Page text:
Brightness Scaling of Quantum Cascade Lasers
Navy SBIR 2019.1 - Topic N191-014
NAVAIR - Ms. Donna Attick - firstname.lastname@example.org
Opens: January 8, 2019 - Closes: February 6, 2019 (8:00 PM ET)
AREA(S): Air Platform
PROGRAM: PMA272 Tactical Aircraft Protection Systems
technology within this topic is restricted under the International Traffic in
Arms Regulation (ITAR), 22 CFR Parts 120-130, which controls the export and
import of defense-related material and services, including export of sensitive
technical data, or the Export Administration Regulation (EAR), 15 CFR Parts
730-774, which controls dual use items. Offerors must disclose any proposed use
of foreign nationals (FNs), their country(ies) of origin, the type of visa or
work permit possessed, and the statement of work (SOW) tasks intended for
accomplishment by the FN(s) in accordance with section 3.5 of the Announcement.
Offerors are advised foreign nationals proposed to perform on this topic may be
restricted due to the technical data under US Export Control Laws.
Investigate and develop new quantum cascade laser (QCL) architectures that
enable scaling the laser brightness by a factor of five over current state-of-the-art
single-element, single-mode QCLs.
Single-element, edge-emitting quantum cascade lasers (QCLs) operating in the
4.5-5.0-micron wavelength region generally require a relatively narrow element
width (~ 5-6 microns) to maintain stable, single-spatial-mode continuous wave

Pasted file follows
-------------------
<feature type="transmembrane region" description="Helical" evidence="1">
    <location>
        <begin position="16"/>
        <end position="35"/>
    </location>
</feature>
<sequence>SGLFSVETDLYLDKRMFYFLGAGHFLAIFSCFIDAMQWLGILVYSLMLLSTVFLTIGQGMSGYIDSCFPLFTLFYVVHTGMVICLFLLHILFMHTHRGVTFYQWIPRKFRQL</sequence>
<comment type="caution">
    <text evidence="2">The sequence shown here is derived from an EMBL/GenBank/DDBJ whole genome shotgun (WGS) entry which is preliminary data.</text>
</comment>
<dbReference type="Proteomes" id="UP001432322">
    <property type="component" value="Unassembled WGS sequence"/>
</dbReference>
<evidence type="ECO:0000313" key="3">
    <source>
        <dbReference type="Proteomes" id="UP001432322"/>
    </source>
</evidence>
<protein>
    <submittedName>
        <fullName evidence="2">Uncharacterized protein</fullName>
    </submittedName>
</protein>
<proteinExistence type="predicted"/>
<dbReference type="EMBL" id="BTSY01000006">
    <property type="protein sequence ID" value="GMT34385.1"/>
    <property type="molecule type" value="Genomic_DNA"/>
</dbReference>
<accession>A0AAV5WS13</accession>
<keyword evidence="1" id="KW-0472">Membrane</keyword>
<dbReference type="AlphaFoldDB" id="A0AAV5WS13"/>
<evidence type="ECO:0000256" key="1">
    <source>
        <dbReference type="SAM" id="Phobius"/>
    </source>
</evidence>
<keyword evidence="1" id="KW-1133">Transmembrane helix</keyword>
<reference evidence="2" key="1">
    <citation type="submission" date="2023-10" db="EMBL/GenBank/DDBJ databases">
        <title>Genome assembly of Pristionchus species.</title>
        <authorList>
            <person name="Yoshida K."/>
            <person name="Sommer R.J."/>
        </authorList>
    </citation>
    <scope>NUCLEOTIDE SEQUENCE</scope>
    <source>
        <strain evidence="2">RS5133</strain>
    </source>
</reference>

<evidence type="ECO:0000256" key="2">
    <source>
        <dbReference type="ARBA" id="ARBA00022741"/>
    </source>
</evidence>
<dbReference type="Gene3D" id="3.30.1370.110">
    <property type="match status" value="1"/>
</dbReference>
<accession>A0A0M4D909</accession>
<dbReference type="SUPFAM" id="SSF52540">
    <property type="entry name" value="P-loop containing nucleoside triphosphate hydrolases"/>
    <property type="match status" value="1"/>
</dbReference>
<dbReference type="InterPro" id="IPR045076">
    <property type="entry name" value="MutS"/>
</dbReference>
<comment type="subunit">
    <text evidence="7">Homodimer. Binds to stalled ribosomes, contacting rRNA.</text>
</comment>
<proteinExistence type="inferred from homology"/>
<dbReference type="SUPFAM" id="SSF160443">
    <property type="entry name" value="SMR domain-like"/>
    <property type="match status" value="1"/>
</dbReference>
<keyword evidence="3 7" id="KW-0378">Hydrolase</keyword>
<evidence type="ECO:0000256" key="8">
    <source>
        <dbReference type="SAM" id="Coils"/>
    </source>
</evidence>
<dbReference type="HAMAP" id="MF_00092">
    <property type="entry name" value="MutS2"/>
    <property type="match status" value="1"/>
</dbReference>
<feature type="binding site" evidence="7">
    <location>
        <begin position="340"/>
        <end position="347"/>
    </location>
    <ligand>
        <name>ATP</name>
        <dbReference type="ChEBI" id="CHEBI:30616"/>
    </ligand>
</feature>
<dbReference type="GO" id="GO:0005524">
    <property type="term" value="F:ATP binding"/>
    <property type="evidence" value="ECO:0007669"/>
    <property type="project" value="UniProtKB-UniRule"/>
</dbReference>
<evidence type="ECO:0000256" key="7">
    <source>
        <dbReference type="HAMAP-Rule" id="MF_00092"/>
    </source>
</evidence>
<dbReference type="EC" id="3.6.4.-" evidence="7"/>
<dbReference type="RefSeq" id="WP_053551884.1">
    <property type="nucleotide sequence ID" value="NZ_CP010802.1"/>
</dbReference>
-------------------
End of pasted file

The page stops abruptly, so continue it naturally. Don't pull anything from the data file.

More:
(CW) operation up to the 1.5-2.0 watt-range output power levels. Higher CW
output powers (~ 5 watts) have been achieved at the expense of multi-mode
operation [Ref 1], as evidenced by unintended beam steering with increasing
drive level [Ref 2], and more importantly, much degraded beam quality resulting
in much lower brightness than that from a single-mode, diffraction-limited (M2
< 1.5) QCL with output power under 1.5 watts. It is very important to point
out that for most, if not all, of the military applications based on the use of
high-power lasers, such as Infrared Countermeasure (IRCM), the laser must have
sufficient intensity (power per unit area) or power-in-the-bucket on target
down range above the threshold value in order to achieve its intended effect
[Refs 3, 4]. It is also worth noting that the achievable intensity is directly
proportional to the laser beam brightness (not just laser power), which is a
strong function of both the laser power and beam quality. To increase the laser
intensity on target, effective modular approaches such as coherent beam
combining or spectral beam combining [Refs 5, 6] can be used to scale up the
power and also brightness of a laser array so long as the lasers in the array
are near-beam-diffraction limited. Under this beam quality condition, both the
power and brightness will scale linearly with the number of elements in the
I: Develop and demonstrate feasibility of a QCL design around 4.5-micron
wavelength, with no integrated linear or tapered amplifier, and with the
brightness scaled up by a factor of 5 over buried hetero-structure devices with